The study of the occurrence, in populations, of the whole range of conditions that affect health. It includes the study of the attack rate of the various diseases (incidence) and the number of people suffering from each condition at any one time (prevalence). Industrial and environmental health problems are also an important aspect of epidemiology.

epidemiology

the study of the incidence, distribution and control of an EPIDEMIC disease in a population.

epidemiology

study of disease prevalence within a community

epidemiology (eˈ·p·dē·mē·ˑ·l·jē),

n the study of the causes and spread of disease within a population. Commonly, the findings are reported for the benefit of public health.

epidemiology

A branch of health science that deals with the incidence, prevalence, distribution and aetiology of disease in a population.

ep·i·de·mi·ol·o·gy

(ep'i-dē'mē-ol'ŏ-jē)
Study of distribution and determinants of health-related states or events in specified populations and application of results to control health problems.
[G. epidēmios, epidemic, + logos, study]

epidemiology (ep´idē´mēol´əjē),

n the science of epidemics and epidemic diseases, which involve the total population rather than the in-dividual. The aim of epidemiology is to determine those factors in the group environment that make the group more or less susceptible to disease.
epidemiology, indices in,
n.pl the data collection tools that aid in the measurement and evaluation of disease indicators and conditions; classification systems featuring numbered scales against which a specific population may be compared.

epidemiology

1. the study of the relationships of various factors determining the frequency and distribution of diseases in a community.
2. the field of veterinary medicine dealing with the determination of specific causes of localized outbreaks of infection, toxic poisoning, or other disease of recognized etiology.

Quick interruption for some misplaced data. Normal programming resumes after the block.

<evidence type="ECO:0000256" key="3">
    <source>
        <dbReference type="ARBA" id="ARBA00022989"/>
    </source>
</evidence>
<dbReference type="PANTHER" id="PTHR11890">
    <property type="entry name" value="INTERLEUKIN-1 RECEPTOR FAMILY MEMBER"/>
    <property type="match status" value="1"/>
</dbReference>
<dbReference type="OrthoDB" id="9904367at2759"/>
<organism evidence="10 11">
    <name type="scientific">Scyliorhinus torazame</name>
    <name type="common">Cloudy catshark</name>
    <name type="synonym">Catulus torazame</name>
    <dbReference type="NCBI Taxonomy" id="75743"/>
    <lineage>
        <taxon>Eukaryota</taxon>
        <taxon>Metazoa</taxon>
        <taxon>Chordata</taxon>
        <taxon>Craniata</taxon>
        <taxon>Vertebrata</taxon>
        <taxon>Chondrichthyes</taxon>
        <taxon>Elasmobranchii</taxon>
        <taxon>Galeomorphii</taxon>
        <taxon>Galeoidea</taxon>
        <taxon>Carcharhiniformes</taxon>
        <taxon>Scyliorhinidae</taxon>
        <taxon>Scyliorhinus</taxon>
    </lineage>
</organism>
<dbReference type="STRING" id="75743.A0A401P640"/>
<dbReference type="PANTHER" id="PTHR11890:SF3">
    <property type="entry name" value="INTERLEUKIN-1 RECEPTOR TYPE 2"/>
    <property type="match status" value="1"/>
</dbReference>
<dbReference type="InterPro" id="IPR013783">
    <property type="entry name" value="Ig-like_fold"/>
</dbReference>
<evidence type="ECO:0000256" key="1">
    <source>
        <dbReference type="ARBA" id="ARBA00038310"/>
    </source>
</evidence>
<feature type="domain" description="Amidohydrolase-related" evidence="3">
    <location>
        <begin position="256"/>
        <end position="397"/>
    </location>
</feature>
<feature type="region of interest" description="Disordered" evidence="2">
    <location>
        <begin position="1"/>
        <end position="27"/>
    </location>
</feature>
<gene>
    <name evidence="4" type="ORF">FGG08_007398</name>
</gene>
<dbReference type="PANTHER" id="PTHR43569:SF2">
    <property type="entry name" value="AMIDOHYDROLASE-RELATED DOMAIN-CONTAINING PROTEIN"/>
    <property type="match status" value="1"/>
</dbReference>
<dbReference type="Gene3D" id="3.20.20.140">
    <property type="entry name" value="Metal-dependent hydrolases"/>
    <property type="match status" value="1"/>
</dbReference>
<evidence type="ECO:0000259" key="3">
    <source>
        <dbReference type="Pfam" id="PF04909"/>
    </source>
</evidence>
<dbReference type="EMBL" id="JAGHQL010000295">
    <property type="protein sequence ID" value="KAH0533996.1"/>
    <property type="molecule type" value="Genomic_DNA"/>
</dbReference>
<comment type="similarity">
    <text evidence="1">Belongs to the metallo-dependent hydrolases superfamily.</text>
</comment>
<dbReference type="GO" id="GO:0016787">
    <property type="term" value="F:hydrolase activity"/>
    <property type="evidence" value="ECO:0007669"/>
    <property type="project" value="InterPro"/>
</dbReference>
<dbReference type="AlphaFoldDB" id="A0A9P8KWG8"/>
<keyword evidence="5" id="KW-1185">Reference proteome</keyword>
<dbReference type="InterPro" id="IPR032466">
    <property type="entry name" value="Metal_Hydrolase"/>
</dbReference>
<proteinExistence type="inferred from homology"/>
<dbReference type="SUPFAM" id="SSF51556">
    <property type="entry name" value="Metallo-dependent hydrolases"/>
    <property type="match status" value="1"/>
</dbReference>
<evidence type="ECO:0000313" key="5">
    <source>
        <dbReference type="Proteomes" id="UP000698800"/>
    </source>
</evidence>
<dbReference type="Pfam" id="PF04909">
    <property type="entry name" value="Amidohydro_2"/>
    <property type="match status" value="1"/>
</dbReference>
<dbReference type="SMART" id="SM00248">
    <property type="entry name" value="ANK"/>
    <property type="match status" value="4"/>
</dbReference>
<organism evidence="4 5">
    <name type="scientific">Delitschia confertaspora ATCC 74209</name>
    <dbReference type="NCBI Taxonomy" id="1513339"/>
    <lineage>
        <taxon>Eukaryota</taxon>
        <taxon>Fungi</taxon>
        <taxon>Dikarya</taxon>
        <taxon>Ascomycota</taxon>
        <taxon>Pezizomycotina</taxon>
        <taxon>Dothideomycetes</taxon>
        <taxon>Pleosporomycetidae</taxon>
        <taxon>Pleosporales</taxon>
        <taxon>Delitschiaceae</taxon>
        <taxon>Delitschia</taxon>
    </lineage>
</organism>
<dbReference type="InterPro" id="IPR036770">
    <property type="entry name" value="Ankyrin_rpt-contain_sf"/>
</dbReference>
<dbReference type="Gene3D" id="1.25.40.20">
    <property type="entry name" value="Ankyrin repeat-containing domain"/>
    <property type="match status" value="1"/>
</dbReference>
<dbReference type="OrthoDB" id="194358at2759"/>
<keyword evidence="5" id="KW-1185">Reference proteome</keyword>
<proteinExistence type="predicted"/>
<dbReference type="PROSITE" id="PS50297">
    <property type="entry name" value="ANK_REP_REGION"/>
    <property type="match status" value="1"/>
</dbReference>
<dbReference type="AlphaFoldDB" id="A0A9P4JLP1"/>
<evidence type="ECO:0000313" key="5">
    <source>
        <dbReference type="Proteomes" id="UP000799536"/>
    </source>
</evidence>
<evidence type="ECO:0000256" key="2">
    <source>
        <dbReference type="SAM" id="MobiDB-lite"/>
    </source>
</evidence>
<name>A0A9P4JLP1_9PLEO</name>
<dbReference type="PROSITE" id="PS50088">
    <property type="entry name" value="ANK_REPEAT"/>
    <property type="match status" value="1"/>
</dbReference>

3. the study of disease in communities.
4. Called also epizootiology.

analytical epidemiology
statistical analysis of epidemiological data in an attempt to establish relationships between causative factors and incidence of disease.
descriptive epidemiology
information about the occurrence of a disease, some of it mathematical, but with no attempt to establish relationships between cause and effect.
experimental epidemiology
prospective population experiments designed to test epidemiological hypotheses, and usually attempt to relate the postulated cause to the observed effect. Trials of new anthelmintics are an example.
gum-boots epidemiology
see shoe-leather epidemiology (below).
landscape epidemiology
epidemiology of a disease in relation to the entire ecosystem under study.
observational epidemiology
based on clinical and field observations, not on experiments.
shoe-leather epidemiology
epidemiology conducted as a field study. Called also gum-boots epidemiology.
theoretical epidemiology
the use of mathematical models to explain and examine aspects of epidemiology, e.g. computer simulation models of outbreaks.
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Neil Pearce (2007) has argued that "Traditional approaches to epidemiology started from the standpoint of populations, which involved messy considerations such as context, culture, history and socioeconomic status, all of which strongly influenced health.